Let's start off with the best ones that couldn't quite make the cut:
Hat Trick Hats
Is it cool to celebrate an NHL player's rare individual accomplishment? Yes. Is it awesome to see hundreds of hats rain out onto the ice from behind the plexiglass? Yes. Is witnessing someone who happens to be doing their job better than they normally do it worth losing your favorite ballcap over? Not in my book.
Sure, K-cards can be awesome, when a pitcher gets 15 or more strikeouts in a game. However, seeing as this hardly ever happens, and most well-intentioned K displays end up looking more like racist bathroom stall graffiti than a monument to virtuoso pitching, it can't crack the Top 5. Also, even though Sports Illustrated for Kids explained it to me a long time ago, I still don't really understand why strikeouts are known as Ks.
Now this is just ridiculous. I won't be convinced that Felix Hernandez had upwards of 700 strikeouts in this game.
Apparently, the Michigan student section used to smuggle thousands of marshmallows into the Big House and go all Oregon Ducks on each other during football games. That tradition unfortunately went extinct before I ever arrived on campus, but i would have loved pelting Rich Rod with some Kraft Jet-Puffeds during one of his famous late-season collapses. I would have given this an easy 10 for originality, but my further research shows a bunch of other schools, including Notre Dame and Northwestern, used to do this too, so I guess that was just the thing to do in the late 80s.
Before diving into the Top 5, I think it also bears mentioning that for every awesome sports stadium fan accessory, there's about three pretty crappy ones as well.
Atlanta Braves Tomahawks
Without entering a discussion on just how offensive these may or may not be, I'll just say that the Braves foam tomahawks are completely unnecessary. Atlanta's version of "the chop" is inferior to Florida State's in every way, and the fans at Doak Campbell accomplish the exact same visual effect just by using their arms to make the chopping motion. As you can see below, these cheap-ass things are so flimsy that they wouldn't even make the proper motion when you try to chop with them anyway. They probably have the TBS logo on the opposite side too.
Artificial Hand Clappers
"Hey guys, I'm too much of a wimp to clap my real hands today. Don't worry though, I'll still be able to cheer on the team with these nifty Artificial Hand Clappers!"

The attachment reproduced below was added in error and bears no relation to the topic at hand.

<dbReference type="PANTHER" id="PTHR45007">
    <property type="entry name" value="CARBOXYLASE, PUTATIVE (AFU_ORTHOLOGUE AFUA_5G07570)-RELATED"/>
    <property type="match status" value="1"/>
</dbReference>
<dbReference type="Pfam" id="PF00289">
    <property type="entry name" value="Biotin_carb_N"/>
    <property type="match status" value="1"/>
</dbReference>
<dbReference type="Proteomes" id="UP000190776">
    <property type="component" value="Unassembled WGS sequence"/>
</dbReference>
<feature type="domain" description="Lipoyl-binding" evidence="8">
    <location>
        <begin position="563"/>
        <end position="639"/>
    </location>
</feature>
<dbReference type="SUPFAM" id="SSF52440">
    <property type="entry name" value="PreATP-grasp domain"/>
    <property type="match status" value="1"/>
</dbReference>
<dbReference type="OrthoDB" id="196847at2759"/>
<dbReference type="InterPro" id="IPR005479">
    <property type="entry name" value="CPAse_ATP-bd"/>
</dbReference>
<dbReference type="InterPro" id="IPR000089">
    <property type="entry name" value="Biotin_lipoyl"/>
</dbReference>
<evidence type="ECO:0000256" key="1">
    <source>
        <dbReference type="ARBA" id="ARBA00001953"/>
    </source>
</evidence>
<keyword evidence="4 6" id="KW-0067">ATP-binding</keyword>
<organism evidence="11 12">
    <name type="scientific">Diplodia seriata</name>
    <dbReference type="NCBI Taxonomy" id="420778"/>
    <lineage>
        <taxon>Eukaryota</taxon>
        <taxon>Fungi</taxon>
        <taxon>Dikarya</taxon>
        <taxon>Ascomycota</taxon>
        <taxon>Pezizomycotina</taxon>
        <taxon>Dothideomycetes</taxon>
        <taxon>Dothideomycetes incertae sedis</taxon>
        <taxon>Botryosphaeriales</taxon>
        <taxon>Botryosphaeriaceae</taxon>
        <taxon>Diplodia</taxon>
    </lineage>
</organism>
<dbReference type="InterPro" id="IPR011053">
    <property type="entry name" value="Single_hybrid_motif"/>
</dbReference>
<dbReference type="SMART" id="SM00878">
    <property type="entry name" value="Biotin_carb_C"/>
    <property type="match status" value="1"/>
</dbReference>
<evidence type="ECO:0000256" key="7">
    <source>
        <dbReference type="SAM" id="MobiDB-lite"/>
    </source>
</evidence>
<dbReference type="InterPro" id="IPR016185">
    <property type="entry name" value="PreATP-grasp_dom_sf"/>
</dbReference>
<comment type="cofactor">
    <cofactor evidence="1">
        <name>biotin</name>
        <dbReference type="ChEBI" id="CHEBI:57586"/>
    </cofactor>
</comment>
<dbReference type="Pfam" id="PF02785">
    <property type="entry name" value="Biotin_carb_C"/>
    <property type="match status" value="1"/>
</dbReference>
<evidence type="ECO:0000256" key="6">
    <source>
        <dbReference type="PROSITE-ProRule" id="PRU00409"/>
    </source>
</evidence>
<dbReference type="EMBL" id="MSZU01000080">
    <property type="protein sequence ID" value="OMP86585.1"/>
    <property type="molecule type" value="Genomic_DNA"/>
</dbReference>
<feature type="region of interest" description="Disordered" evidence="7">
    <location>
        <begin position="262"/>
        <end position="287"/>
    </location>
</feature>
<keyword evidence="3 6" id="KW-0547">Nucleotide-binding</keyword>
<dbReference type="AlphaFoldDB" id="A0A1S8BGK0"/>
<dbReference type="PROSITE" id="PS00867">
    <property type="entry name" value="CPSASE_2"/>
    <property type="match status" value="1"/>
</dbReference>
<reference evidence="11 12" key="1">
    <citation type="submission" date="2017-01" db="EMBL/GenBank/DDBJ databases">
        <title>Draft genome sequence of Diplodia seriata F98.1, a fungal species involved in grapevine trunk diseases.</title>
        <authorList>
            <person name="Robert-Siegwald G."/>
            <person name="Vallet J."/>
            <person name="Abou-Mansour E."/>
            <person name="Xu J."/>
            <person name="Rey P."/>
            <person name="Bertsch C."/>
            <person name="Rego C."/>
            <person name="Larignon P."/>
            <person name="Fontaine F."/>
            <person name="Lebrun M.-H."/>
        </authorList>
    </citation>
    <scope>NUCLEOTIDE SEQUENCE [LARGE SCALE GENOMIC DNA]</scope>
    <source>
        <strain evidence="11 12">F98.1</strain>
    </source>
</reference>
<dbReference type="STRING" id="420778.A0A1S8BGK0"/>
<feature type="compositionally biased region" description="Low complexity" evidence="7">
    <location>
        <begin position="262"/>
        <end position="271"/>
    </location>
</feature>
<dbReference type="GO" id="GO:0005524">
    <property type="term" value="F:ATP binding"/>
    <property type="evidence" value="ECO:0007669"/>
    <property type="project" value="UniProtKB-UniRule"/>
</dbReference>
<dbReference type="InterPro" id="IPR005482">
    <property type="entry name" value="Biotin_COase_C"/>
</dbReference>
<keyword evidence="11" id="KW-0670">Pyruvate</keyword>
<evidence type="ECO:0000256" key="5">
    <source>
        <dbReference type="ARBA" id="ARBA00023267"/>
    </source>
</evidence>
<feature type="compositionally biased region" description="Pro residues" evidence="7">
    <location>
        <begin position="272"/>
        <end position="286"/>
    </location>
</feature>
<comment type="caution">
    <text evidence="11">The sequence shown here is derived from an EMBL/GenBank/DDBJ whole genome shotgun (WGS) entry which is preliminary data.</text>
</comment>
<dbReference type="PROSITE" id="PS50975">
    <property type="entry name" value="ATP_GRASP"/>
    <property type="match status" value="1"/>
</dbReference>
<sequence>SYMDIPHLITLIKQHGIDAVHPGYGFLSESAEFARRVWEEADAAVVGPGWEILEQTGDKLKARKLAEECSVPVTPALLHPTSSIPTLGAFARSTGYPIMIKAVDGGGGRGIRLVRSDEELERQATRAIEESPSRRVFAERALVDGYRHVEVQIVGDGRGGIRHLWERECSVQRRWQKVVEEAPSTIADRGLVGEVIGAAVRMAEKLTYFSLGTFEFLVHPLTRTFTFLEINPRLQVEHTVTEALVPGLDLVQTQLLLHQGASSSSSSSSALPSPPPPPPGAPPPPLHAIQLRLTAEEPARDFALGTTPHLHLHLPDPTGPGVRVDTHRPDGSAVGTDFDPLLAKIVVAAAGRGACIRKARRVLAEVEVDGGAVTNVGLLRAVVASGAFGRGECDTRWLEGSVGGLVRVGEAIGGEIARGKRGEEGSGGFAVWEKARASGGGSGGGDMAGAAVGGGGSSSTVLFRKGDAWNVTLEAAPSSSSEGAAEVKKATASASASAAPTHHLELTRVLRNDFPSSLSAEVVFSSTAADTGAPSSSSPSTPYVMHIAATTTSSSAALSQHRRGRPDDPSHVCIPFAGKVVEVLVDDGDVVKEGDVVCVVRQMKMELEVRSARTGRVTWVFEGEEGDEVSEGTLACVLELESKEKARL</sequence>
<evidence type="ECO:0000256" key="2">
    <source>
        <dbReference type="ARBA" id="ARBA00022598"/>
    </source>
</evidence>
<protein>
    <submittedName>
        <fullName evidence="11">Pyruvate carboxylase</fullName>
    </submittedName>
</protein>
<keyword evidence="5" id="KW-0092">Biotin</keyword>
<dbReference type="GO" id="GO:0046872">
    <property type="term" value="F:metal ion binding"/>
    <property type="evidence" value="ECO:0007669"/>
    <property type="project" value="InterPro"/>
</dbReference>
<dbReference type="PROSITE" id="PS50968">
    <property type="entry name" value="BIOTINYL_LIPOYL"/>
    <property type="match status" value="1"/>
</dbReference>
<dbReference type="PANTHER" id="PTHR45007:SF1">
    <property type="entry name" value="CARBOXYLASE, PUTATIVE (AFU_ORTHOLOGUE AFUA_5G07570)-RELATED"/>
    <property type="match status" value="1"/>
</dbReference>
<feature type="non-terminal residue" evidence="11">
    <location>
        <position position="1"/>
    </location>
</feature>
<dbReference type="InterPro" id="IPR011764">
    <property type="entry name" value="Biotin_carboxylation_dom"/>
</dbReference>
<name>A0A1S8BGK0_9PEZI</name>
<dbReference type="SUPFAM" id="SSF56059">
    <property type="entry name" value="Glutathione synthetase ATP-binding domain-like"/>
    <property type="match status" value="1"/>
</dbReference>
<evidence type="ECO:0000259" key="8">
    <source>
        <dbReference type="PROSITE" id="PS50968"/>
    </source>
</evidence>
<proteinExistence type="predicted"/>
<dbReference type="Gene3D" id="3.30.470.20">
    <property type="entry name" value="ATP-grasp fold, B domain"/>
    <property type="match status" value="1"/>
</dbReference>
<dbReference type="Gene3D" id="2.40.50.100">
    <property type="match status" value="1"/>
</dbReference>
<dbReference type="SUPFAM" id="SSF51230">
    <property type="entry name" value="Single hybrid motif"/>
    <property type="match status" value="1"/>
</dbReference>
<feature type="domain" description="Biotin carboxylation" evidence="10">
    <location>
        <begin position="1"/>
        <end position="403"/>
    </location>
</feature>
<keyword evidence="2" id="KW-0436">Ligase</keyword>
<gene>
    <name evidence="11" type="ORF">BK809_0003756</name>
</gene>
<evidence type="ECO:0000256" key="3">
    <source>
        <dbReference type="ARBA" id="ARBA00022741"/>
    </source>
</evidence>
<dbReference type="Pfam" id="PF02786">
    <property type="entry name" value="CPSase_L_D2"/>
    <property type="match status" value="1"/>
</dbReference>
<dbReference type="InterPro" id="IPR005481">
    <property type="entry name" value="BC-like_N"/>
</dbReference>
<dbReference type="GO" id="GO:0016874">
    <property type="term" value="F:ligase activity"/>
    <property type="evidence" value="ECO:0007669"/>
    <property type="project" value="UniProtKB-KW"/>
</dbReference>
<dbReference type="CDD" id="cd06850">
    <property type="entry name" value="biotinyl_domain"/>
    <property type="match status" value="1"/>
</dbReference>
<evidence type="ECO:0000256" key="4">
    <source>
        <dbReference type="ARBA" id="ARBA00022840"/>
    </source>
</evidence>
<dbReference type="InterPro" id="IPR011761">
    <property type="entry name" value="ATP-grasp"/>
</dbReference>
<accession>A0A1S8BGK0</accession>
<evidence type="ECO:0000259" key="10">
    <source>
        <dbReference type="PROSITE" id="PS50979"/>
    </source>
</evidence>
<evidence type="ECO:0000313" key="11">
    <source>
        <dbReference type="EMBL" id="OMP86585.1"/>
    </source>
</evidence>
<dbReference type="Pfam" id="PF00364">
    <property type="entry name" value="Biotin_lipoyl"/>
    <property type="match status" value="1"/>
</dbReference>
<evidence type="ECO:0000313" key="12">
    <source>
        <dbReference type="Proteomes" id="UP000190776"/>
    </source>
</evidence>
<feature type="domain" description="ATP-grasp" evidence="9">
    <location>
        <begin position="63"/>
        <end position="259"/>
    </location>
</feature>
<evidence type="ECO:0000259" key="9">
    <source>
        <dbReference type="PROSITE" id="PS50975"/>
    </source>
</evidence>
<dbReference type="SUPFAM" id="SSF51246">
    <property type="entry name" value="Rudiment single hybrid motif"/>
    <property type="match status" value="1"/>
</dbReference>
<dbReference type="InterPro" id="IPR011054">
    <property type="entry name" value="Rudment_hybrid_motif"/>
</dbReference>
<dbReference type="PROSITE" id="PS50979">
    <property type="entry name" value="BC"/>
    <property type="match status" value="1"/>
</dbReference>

The only justifiable reason for somebody to use these things is if they're a double-hand amputee. You know what, scratch that, a double-hand amputee wouldn't be able to grip the handle anyway. There is no justifiable reason for somebody to use these things.
Central Michigan Foam French Fry Things
There's nothing like a struggling mid-major football team trying to inject some manufactured stadium atmosphere into their program. At a CMU game once, as my family walked past the ticket gates, some ushers handed us what looked like big foam french fries with logos of local businesses printed on them. They didn't make any noise, you couldn't really wave them around and have it look cool, and the stadium was about a third of the way full anyway. I can't find any pictures of the foam sticks, but that's probably for the best.
Now, the time has come to unveil the Top 5 Stadium Fan Accessories in all of sports.
5. The Cadets Section
Audio Effect: 4
Visual Effect: 8
Impact on Gameplay: 2
Total Score: 22
4. Little, Yellow, Flayygs
Game Impact: 6
Started by the Pittsburgh Steelers in 1975, LYFs remain the yellow standard when it comes to visual effect, creating a wonderful organized chaos look in the stadium. This transfers well to TV also, just as long as the color is bright enough to stand out. The towels themselves don't make any noise, but when they're out twirling in full force, it always seems to be accompanied by a heavy increase in volume from the participants. There's a reason why most stadiums will only bring these out for the really big games: those games are the only ones where some dopey corporation is willing to blow thousands of dollars to advertise on a bunch of linens. However, I'd like to think that somewhere deep down, one of the suits in Marketing understands that a home team's chances of winning marginally improve when said team's supporters have a bunch of dishrags to wave around while they cheer. As far as originality goes, Pittsburgh's "Terrible Towels" were the trailblazer in the Little Yellow Flayyg industry, but the sports world has since then seen countless copycats, including the DTLs from time to time. I still love the effect though, and hope they pull them out at Ford Field this weekend in their must-win game.
|"It would have been a good day to invest in Little, Yellow, Flayygs."--Thom Blanck|